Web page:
The search to find Carlson began.
Scouring Beltrami County
While Bemidjians enjoyed the 1987 Fourth of July Jaycees Water Carnival down by the Lake Bemidji waterfront, search crews examined the southern Beltrami County area for signs of Carlson.
Special teams of search dogs were brought up from the Twin Cities to sniff out the area. Carlson’s family and friends searched up and down roadsides. Search parties covered nearly 280 miles of ground.
A state patrol helicopter from Duluth scoured the area on Thursday, July 2 and Friday, July 3 with the Civil Air Patrol joining on Friday, July 3 and Saturday, July 4.
Authorities said they hoped to work quickly, as there was a better chance to find Carlson alive in a short period of time following her disappearance.
By Saturday, Beltrami County Sheriff Orielle Norland said the case file was “already four inches thick,” and that officials were going over the crime scene, “with a fine-tooth comb.” Due to the mass of varying law enforcement officers and departments assisting with the case, two to three meetings of 12 to 15 officers were held per day, according to Norland.
Investigators at the time said while they had not ruled out the possibility of someone passing through town abducting Carlson, case details lead them to believe that the perpetrator knew the Bemidji area well. Sheriff Norland said he did not know if more than one person was involved with the kidnapping.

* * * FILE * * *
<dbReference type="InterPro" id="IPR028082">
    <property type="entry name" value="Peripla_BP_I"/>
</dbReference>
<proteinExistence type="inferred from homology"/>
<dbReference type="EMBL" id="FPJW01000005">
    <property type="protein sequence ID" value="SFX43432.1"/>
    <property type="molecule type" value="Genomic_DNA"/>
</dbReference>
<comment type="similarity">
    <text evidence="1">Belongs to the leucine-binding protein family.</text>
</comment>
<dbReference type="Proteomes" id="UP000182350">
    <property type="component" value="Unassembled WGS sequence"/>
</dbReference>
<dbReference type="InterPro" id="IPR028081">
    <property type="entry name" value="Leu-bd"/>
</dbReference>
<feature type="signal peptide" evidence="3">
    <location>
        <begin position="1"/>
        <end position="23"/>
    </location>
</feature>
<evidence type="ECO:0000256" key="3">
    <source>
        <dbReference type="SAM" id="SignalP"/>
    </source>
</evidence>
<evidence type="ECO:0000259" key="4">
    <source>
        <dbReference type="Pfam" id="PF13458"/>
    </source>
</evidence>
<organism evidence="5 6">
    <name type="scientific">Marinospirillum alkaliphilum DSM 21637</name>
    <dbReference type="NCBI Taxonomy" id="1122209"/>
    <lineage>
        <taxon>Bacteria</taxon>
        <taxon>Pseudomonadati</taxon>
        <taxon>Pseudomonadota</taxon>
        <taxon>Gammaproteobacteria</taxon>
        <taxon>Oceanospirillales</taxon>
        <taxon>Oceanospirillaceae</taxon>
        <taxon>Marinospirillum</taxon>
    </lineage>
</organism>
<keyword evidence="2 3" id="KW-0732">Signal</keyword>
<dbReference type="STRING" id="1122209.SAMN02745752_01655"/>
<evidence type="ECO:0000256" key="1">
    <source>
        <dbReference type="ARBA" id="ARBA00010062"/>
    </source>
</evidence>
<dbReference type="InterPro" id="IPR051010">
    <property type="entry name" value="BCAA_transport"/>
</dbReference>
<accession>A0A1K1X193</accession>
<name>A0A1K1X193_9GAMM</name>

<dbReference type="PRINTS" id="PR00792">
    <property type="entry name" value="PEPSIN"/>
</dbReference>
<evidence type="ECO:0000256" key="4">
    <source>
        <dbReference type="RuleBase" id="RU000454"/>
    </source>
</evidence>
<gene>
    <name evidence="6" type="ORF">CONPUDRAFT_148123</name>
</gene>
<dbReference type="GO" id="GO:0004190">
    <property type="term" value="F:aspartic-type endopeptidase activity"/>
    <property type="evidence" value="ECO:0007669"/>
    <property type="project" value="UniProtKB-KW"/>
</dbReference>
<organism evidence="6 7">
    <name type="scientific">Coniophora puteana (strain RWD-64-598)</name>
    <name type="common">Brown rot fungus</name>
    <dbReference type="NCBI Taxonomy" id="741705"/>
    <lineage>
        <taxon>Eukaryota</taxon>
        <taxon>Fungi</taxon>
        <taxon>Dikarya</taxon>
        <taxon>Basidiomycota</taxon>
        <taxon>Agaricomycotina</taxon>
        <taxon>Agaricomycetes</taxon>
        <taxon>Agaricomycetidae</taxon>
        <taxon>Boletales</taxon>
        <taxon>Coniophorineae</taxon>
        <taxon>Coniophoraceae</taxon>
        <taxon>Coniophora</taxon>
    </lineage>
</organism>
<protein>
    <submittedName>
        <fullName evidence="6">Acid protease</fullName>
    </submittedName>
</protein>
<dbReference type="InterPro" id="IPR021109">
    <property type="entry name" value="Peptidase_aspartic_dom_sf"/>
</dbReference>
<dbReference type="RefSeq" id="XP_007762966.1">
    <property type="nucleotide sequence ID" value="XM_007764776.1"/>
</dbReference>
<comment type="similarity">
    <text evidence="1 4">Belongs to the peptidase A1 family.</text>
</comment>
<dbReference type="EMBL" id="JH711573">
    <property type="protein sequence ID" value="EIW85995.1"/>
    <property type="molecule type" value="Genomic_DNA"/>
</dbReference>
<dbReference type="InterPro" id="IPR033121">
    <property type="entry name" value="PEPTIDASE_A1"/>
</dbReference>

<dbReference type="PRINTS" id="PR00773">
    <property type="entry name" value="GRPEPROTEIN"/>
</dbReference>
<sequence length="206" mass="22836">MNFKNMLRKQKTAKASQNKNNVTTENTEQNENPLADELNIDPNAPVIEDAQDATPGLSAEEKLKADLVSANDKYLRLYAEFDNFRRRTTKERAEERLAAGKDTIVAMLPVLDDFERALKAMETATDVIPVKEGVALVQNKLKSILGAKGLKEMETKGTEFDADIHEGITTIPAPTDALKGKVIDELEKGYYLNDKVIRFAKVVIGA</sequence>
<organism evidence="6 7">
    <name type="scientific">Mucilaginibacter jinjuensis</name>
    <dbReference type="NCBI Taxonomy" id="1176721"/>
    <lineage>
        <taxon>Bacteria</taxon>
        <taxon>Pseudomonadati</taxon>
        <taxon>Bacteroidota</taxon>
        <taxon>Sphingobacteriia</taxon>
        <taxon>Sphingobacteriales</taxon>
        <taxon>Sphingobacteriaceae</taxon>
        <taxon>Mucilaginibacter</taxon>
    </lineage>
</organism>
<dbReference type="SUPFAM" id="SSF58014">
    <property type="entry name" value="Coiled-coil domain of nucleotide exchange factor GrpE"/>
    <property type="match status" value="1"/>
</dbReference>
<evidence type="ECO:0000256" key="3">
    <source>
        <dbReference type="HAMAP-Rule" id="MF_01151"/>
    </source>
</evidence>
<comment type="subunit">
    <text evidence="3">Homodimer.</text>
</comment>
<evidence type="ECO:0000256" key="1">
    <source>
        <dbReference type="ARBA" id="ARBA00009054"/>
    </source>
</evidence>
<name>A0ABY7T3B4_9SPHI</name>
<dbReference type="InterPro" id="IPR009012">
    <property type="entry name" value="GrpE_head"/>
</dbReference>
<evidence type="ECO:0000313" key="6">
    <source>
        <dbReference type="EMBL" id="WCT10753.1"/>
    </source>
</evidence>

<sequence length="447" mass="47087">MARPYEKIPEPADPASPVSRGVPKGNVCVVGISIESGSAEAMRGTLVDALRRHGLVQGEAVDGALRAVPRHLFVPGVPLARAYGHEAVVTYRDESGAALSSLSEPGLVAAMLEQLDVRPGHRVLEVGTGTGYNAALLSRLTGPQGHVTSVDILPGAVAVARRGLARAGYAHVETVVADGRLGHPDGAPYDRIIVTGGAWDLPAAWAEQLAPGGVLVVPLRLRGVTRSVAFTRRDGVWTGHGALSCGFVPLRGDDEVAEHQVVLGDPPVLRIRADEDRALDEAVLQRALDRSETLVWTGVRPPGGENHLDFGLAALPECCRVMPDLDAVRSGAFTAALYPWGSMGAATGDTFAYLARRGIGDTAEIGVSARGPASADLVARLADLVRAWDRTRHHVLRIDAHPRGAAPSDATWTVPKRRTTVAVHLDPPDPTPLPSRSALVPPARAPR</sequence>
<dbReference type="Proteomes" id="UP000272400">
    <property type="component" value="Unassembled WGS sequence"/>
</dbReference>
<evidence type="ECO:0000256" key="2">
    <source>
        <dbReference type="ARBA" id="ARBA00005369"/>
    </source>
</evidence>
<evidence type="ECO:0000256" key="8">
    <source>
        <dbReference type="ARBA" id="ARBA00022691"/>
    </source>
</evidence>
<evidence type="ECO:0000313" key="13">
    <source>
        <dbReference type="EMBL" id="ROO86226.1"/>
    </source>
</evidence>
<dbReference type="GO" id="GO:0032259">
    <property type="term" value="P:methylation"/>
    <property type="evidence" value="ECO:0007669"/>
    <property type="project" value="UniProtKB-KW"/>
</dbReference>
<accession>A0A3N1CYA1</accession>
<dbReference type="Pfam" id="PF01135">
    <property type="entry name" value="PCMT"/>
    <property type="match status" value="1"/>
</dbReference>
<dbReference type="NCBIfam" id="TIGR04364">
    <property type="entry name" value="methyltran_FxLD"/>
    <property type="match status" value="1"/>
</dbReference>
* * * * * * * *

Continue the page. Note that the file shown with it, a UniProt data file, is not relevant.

Officers also searched for three cars that had potentially visited the Pete’s Place store around the time of Carlson’s abduction.
Suspects and search warrants
In the Monday, July 6, 1987 edition of the Pioneer, the headline “Body of Carlson is found,” ran across the front page. Sheriff Norland was not available for comment at the time, as he had “been working on the case around the clock with little sleep for the past five days.”
Carlson’s pastor, Meyerson, of the First Assembly of God Church told the Pioneer on July 5 he had been notified that Carlson’s body had been found just two miles northwest of Pete’s Place West. The area had apparently been previously searched aerially, but the spot was not visible due to thick brush.
Her partially clothed body was discovered by a private citizen, Bobby Sampson, around 12:30 p.m. on Sunday, July 5, 1987, in a wooded area near Scribner Hill off of U.S. Highway 89. Sampson, who lived in the area his whole life, said he knew the land well and always helped search for missing people.
At the time of her discovery, the cause of death was unknown.
The next day, Monday, July 6, officials held the first press conference regarding the murder. Law enforcement agents made it clear Carlson’s death had been ruled a homicide. Other than this, officers were relatively tight-lipped.
During the event, Undersheriff Ron Otterstad said, “We’re not trying to keep information from the public, but it’s important to keep things confidential until we’ve exhausted all of the leads. We’re trying to catch somebody who killed somebody here.”